However, DPS Director McCraw said Tuesday he believes the classroom doors where the shooter was located were “unsecured” and not locked.
“The officers had weapons; the children had none. The officers had body armor the children had none. The officers had training; the subject had none. One hour 14 minutes and 8 seconds — that’s how long the children waited, and the teachers waited in room 111 to be rescued,” said McCraw.
“While they waited the on-scene commander waited for radio and rifles. Then he waited for shields.
“Then he waited for SWAT.
“Lastly, he waited for a key that was never needed. The post columbine document is clear and compelling and unambiguous stop the killing stop the dying”
The inference to be drawn from viewing this freeze frame image of the interior of Robb Elementary School in Uvalde, Texas, taken on May 24 while the massacre that killed 21 was taking place, is that the two well-armed cops with a ballistic shield inside the school corridor within just 19 minutes of the shooter entering classroom 112, could have confronted him – The shooter, Salvador Ramos, had focused his attack around classrooms 112 and 111.
Begging to be explained is why the gunman was holed up in 112, but that room would not be stormed over an hour later, even though these cops seem well-equipped to attempt a rescue mission.
Furious parents and relatives of the 19 children and two teachers murdered on May 24 are demanding to know why the 18-year-old gunman was free to continue his rampage for almost 90 minutes.
He entered the school at 11:33am, and was shot dead at 12:50pm.
Pete Arredondo, the Uvalde school district police chief, has said that he thought the gunman was barricaded inside, away from the children, and wanted more equipment for the police before they went in. But the children were calling 911 begging for help, and police outside were urging Arredondo to let them go in.
On Monday, The Austin-American Statesman obtained the first photos from inside the school, which showed, at 11:52am, officers in the corridor.
One has a ballistic shield as well as a long gun. The other has a rifle.
Officers did not breach the door and kill the gunman, Salvador Ramos, until 58 minutes later.
The image will heap further pressure on the police to come clean about what they knew when, and what they did, when. Today’s hearing in Austin is expected to provide further answers, with the new image and others likely to be shared.
The paper also obtained damning transcripts showing Arredondo asking for help.
Three minutes after Ramos entered the building, 11 officers were inside.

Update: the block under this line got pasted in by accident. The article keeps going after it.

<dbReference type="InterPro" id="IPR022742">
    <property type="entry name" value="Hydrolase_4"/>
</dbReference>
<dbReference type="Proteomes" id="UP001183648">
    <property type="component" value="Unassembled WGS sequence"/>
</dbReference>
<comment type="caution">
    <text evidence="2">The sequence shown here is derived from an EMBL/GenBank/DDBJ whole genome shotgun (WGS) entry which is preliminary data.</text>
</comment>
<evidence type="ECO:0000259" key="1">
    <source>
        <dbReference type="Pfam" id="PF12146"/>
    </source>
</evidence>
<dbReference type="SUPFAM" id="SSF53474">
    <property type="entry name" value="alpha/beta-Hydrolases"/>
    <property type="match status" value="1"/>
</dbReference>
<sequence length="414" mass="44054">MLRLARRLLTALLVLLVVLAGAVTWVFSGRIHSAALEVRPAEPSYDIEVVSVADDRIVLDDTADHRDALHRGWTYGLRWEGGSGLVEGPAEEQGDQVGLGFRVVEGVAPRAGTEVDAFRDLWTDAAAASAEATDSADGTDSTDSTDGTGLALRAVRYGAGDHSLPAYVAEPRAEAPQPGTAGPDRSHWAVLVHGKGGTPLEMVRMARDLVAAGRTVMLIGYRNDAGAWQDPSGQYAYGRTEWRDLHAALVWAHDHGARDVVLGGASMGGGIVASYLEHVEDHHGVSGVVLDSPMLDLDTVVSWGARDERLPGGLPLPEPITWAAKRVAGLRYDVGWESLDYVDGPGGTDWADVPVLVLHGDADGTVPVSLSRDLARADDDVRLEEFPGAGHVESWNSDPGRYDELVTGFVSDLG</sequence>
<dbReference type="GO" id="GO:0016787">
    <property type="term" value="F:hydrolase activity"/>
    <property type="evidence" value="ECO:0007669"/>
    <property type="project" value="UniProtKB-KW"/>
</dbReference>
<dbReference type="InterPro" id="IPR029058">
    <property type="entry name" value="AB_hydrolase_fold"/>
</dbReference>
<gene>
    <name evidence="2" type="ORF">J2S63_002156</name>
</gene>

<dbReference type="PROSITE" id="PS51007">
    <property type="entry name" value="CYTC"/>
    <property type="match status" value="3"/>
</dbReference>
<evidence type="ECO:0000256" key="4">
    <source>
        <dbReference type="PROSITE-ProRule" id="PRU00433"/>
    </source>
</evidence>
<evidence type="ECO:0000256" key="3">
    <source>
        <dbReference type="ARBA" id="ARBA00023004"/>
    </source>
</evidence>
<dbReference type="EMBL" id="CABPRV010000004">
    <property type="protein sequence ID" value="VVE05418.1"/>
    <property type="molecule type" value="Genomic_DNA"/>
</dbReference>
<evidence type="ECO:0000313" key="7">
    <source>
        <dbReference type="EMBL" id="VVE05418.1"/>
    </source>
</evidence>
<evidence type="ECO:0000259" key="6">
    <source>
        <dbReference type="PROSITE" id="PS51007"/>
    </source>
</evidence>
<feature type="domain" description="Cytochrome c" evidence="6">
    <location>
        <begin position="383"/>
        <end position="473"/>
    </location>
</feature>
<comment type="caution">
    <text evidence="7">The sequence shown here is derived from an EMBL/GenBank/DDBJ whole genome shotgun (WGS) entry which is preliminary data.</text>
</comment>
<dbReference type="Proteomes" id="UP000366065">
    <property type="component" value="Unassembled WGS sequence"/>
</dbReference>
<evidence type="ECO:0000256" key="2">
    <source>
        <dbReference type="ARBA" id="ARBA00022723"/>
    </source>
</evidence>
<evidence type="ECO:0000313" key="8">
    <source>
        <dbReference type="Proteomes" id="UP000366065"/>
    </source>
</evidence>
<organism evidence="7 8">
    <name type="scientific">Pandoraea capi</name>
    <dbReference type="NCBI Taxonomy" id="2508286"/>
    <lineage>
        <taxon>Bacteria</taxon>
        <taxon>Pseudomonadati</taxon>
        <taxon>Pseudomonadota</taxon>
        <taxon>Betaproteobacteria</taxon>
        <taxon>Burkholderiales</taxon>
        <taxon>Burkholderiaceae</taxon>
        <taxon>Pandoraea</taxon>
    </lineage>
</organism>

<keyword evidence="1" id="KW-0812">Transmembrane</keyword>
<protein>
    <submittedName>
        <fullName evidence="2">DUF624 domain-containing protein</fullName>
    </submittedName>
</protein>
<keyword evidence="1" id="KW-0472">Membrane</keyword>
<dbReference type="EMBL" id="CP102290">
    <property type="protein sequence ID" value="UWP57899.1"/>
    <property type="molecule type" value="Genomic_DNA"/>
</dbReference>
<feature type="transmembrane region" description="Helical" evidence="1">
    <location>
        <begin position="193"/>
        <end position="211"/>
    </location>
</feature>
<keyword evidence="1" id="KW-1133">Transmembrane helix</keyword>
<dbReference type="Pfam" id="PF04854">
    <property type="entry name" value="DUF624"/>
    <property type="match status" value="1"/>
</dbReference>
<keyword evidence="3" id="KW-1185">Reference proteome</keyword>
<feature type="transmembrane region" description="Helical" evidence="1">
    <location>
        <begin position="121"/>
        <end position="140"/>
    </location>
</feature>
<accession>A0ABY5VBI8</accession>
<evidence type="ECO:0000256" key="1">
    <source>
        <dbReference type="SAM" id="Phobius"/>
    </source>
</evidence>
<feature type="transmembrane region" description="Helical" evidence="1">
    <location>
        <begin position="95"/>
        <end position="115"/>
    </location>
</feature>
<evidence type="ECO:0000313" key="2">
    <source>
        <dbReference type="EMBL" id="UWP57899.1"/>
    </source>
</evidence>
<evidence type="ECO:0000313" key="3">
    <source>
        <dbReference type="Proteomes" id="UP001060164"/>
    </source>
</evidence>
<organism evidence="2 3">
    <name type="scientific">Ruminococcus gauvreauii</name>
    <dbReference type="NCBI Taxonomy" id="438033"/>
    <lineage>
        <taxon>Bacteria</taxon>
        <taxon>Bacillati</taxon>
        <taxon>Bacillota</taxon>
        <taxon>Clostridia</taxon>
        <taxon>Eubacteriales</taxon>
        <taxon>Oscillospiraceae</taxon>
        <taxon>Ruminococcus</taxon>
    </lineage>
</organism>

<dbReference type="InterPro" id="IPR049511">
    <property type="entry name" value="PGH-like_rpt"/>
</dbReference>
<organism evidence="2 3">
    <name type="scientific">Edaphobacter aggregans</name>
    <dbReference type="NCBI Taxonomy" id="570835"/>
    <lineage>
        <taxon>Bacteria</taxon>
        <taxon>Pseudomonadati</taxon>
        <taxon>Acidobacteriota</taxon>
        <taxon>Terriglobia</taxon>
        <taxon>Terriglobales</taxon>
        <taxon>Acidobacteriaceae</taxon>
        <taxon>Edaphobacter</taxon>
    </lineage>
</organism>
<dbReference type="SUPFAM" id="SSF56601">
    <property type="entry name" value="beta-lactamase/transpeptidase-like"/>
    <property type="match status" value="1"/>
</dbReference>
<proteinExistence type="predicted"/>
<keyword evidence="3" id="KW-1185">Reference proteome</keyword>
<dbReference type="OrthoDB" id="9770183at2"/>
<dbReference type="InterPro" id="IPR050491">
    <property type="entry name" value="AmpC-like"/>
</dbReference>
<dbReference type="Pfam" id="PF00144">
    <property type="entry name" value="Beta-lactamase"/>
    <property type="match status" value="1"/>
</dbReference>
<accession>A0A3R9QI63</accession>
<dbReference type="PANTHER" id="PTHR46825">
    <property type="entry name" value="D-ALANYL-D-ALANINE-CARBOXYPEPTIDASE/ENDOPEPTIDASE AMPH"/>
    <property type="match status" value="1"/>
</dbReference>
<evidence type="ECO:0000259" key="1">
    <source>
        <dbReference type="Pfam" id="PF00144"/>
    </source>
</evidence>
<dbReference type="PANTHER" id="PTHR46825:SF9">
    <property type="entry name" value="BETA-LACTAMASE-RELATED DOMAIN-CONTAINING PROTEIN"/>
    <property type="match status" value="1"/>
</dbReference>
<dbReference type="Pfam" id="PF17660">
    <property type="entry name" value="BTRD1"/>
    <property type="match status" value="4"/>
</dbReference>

At 11:40am, seven minutes after Ramos set foot inside Robb Elementary, Arredondo called Uvalde Police Department and asked for help.
‘It’s an emergency right now,’ he said.
‘We have him in the room. He’s got an AR-15. He’s shot a lot.
‘They need to be outside the building prepared because we don’t have firepower right now. It’s all pistols.’
Arredondo added: ‘I don’t have a radio. I need you to bring a radio for me.’
Four minutes later, at 11:44am, body camera footage picked up more shots from the gunman.
Then, at 11:52am, the photo showed the officers with a ballistic shield.
‘If there’s kids in there, we need to go in there,’ one officer said, according to bodycamera transcripts.
Another responded: ‘Whoever is in charge will determine that.’
Despite the officers having rifles, Arredondo insisted they find the keys to open the door.
At 12:03pm, an officer with another ballistic shield entered the school, and a third arrived two minutes later.
Around 12:20pm – 45 minutes after the attack began – Arredondo tried to speak to the gunman, and then wondered whether he could be killed from outside the classroom.
Arredondo asked if officers would consider ‘popping him through the window?’
He suggested: ‘Get two shooters on either side of the window? I say we breach those windows and shoot his (expletive) head off through the windows.’
At 12:46pm, Arredondo told SWAT team officers who had arrived that they should breach the classroom door if they were ready.
They did so four minutes later.
The ongoing Senate Special Committee to Protect All Texans hearings holding in Austin and continuing Wednesday, will not discuss gun control, on the orders of Governor Greg Abbott.
The Senate today is listening to witnesses and public testimony on three issues: school safety, police training and social media.
On Wednesday, the committee of eight Republicans and three Democrats is scheduled to hear from experts about mental health and firearm safety.